|Procedure: Rotation and Extraction of the Foetus|
The rotation of a baby can take place either before birth ( ) or during .
In the case of rotation during delivery, the use of a forceps and
vacuum extractor is generally necessary. This happens when the
of the foetus has not been noticed until ,
or the mother is no longer be able to push because of anaesthesia or fatigue.
The doctor generally administers a and performs an
before using these instruments.
Forceps are large, curved metal instruments
which are inserted into the vagina, on either side of the baby's head.
The physician then locks the forceps together and starts to move and extract
the baby. While the forceps might bruise the infant's soft head and facial
tissue, they can also protect a premature baby's head from pressure in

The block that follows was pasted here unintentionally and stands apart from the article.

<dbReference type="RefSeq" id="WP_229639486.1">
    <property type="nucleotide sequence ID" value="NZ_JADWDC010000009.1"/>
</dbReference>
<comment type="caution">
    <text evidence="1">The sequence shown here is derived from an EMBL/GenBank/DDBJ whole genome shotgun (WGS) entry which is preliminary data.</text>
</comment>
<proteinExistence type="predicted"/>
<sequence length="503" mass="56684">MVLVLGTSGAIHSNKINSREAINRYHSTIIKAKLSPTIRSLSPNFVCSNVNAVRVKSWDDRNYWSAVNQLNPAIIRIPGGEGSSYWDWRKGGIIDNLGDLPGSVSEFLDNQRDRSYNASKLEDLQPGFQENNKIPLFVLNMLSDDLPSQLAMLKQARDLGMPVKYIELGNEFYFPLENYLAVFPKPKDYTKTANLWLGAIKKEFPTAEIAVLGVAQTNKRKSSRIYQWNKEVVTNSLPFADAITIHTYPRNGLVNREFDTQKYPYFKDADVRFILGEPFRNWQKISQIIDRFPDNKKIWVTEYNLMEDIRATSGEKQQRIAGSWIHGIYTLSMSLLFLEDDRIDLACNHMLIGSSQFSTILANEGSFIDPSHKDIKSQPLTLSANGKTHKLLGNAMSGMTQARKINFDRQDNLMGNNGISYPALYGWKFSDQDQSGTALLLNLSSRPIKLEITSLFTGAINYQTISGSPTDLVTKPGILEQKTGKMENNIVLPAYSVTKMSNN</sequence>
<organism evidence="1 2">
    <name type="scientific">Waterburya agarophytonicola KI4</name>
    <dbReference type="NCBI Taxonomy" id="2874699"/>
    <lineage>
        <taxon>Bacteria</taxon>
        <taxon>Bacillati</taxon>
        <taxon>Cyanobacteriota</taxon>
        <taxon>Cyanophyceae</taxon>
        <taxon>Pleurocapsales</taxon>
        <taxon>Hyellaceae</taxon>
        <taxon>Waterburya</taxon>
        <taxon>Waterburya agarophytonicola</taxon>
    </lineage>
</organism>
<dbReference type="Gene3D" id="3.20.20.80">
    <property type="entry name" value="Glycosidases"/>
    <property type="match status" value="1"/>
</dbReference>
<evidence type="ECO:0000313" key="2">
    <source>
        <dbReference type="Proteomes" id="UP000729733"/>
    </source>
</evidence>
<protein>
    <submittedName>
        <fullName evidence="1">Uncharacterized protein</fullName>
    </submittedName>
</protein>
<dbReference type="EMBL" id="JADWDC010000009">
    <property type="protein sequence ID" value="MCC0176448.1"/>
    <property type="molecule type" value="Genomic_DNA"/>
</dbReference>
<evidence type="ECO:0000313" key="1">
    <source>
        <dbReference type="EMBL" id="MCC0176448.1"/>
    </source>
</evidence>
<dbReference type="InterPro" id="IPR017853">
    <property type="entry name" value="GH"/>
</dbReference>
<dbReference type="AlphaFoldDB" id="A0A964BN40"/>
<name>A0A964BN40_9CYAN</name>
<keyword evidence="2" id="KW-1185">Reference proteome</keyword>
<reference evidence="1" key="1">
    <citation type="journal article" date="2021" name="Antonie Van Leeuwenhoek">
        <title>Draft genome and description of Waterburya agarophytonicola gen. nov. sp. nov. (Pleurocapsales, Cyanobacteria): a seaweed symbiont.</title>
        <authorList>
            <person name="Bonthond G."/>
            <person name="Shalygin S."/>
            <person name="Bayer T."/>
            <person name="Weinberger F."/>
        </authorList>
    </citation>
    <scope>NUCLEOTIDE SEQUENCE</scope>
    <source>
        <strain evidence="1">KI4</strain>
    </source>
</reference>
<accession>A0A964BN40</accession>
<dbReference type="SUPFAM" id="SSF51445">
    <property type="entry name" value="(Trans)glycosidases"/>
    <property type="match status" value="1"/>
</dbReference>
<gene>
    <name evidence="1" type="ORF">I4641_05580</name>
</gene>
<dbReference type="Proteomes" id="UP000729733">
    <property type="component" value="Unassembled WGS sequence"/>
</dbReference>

the birth canal. Any damage caused to the babies' head and face by the
forceps usually clears up rapidly after birth.
The vacuum extractor is a caplike device
which is attached to the baby's head. With the suction cup fitting over
part of the baby's head, the physician can ease the baby through the birth
canal. This instrument has the advantage of causing less trauma to the
mother's bladder and vagina and lowers the risk of episiotomy. Sometimes
a vacuum extractor might cause a baby's skull to swell or cause a lump
on the skull.
The information in this page is presented in summarised form and has been taken
from the following source(s):
Bayfront's Health Adventure, A Woman's Way to Health: http://www.bayfront.org/